For our purposes, a crisis is essentially whatever leads someone to call us. In general, a crisis arises when an individual does not have the skills and abilities to handle a situation. This may be due to inexperience or inability to utilize coping mechanisms and/or resources. There are, then, no real boundaries to the term crisis. In the beginning, as with most crisis lines around the country, the primary concern was suicide. Suicide remains a major concern of ours since it is a very final response to a personal crisis with effects that can ripple throughout a community. But suicide is by no means the only response to crisis our callers are contemplating, or even the most common. We will be talking about these and other dimensions as we go through training. The point to be made here is that the range of calls we receive is almost infinite – from the death of a loved one, to coping with choosing a new career, to adjusting to life in a new community, to running away, to relationship problems, to sexual identity, to family violence – just about everything from the seemingly mundane to immediately life-threatening events.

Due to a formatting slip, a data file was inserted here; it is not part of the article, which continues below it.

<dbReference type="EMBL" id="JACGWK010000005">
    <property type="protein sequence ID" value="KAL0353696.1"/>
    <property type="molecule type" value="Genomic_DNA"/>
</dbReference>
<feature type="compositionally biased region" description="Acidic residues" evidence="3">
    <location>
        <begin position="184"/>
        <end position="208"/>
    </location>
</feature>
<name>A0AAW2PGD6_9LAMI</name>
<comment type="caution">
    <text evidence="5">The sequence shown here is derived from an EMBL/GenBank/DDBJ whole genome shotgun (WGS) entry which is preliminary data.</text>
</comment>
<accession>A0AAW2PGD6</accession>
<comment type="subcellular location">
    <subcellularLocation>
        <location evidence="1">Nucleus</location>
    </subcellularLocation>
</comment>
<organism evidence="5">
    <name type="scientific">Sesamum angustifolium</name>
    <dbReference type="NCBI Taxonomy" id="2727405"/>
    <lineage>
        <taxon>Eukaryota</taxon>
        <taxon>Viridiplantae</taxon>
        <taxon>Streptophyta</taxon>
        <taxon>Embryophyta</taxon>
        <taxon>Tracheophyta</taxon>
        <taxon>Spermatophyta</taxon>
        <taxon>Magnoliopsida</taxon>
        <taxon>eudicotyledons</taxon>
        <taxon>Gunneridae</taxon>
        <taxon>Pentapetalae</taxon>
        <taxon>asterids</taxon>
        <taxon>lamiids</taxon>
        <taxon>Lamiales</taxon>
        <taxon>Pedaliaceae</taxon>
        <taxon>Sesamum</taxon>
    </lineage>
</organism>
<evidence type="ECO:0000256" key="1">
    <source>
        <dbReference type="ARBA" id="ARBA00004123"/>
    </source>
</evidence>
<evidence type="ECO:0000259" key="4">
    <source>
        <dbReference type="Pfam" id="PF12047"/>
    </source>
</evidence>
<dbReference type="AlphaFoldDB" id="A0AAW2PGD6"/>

What Is Caring, Non-Judgmental Listening?